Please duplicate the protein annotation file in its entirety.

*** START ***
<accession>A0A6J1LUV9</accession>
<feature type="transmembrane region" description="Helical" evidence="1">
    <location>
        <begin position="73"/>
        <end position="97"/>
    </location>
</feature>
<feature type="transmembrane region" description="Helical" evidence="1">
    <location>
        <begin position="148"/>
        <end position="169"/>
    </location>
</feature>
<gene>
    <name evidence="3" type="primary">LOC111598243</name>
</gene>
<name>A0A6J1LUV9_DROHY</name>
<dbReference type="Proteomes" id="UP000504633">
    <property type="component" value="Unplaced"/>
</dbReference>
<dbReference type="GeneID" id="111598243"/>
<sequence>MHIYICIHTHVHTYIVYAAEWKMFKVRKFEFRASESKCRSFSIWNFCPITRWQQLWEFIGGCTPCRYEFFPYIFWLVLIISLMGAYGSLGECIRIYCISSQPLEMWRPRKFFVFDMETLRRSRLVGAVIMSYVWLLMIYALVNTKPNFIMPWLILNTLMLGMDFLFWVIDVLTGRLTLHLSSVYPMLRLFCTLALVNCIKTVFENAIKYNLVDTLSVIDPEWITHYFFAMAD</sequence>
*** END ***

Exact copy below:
<accession>A0A6J1LUV9</accession>
<feature type="transmembrane region" description="Helical" evidence="1">
    <location>
        <begin position="73"/>
        <end position="97"/>
    </location>
</feature>
<feature type="transmembrane region" description="Helical" evidence="1">
    <location>
        <begin position="148"/>
        <end position="169"/>
    </location>
</feature>
<gene>
    <name evidence="3" type="primary">LOC111598243</name>
</gene>
<name>A0A6J1LUV9_DROHY</name>
<dbReference type="Proteomes" id="UP000504633">
    <property type="component" value="Unplaced"/>
</dbReference>
<dbReference type="GeneID" id="111598243"/>
<sequence>MHIYICIHTHVHTYIVYAAEWKMFKVRKFEFRASESKCRSFSIWNFCPITRWQQLWEFIGGCTPCRYEFFPYIFWLVLIISLMGAYGSLGECIRIYCISSQPLEMWRPRKFFVFDMETLRRSRLVGAVIMSYVWLLMIYALVNTKPNFIMPWLILNTLMLGMDFLFWVIDVLTGRLTLHLSSVYPMLRLFCTLALVNCIKTVFENAIKYNLVDTLSVIDPEWITHYFFAMAD</sequence>